Follows the literal and associated life journey of middle class Brit, Mick Travis, representing the "everyman", as he tries to make his mark in his so far young life. He is able to make great strides in his traditional view of success by being what those in authority want him to be. As such, he achieves in a few weeks what it usually take years for others, namely having his own sales territory, the northeast and ultimately Scotland, for Imperial Coffee. He is also able to garner a plethora of fringe benefits from this job, including women throwing themselves at his feet. But he will ultimately face a struggle in class and authority warfare, which culminates with his encounter with the Burgess family, wealthy industrialist Sir James Burgess and his daughter Patricia, who Mick wants to marry, the former who is contemplating investing in the shady dealings in Zingara. Mick will also find that the class struggle not only applies in his case in an upward direction, but also in a downward ...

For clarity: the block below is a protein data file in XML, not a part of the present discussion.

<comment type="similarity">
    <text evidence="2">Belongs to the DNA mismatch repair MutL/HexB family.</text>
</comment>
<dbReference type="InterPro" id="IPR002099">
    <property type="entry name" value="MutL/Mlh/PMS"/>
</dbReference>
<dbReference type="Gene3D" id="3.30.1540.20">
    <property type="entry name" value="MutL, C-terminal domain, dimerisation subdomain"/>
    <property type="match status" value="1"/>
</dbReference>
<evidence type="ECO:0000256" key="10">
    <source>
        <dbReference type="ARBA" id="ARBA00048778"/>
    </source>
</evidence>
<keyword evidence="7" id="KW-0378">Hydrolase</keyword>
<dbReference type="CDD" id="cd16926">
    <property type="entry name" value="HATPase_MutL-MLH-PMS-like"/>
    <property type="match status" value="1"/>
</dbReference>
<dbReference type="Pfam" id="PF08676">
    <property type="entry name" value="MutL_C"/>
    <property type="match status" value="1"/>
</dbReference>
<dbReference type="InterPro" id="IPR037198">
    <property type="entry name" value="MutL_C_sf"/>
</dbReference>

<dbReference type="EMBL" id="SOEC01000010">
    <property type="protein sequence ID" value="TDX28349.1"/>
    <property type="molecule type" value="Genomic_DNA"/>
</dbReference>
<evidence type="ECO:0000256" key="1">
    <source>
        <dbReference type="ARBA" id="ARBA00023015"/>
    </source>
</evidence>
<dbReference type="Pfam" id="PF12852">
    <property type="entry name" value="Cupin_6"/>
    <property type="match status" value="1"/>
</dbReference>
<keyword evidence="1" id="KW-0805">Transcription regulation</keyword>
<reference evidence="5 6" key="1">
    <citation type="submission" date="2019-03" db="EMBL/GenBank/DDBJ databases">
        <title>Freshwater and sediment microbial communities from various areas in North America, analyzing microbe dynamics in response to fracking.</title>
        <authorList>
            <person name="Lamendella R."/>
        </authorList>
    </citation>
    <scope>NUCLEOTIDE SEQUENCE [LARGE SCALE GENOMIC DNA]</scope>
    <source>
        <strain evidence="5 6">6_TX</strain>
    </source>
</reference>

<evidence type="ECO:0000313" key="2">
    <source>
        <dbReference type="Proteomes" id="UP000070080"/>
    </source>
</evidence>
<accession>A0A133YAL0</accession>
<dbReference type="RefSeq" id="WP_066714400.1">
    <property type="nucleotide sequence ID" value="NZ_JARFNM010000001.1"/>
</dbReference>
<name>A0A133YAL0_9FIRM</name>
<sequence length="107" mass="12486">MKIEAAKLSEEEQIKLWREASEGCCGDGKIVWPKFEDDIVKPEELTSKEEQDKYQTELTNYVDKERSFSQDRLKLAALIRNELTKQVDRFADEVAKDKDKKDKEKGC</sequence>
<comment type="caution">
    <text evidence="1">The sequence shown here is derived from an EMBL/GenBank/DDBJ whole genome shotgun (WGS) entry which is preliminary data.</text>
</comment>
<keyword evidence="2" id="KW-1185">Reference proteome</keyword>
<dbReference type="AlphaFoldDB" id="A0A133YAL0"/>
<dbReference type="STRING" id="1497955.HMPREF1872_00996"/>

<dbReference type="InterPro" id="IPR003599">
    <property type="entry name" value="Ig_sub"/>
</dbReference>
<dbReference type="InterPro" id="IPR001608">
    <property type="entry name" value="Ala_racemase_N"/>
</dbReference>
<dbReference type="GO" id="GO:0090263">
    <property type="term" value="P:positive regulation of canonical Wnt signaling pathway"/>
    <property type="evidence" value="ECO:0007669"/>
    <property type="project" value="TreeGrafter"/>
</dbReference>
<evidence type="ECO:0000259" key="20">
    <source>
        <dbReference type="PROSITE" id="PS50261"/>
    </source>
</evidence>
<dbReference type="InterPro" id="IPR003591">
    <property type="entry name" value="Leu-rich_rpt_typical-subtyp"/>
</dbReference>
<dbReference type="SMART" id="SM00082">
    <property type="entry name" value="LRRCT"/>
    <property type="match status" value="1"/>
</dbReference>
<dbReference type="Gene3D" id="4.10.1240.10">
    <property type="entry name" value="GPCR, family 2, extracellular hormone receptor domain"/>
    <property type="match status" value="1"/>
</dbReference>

Smile while you're makin' it. Laugh while you're takin' it. Even though you're fakin' it. Nobody's gonna know...
Did You Know?
Because he hailed from Newcastle, Alan Price
had a steady supply of Newcastle Brown Ale on set at all times, courtesy of Director Lindsay Anderson
. A bottle of the beer can be clearly seen on his piano during all of the music segments. See more
When the crowd at the "orgy" starts calling for "Chocolate Sandwich" Travis' cigarette suddenly appears in his mouth, where it wasn't an instant before. See more
Michael, I don't know if anyone's ever told you this, but you happen to belong to a very rare group of encephaloids.
The original US release was cut by twenty or more minutes, the entire sequence involving the suicidal woman, roughly from Mick's release from prison until he meets the charity tea-wagon lady was omitted. (This included one of Alan Price's songs) See more
Written by Alan Price See more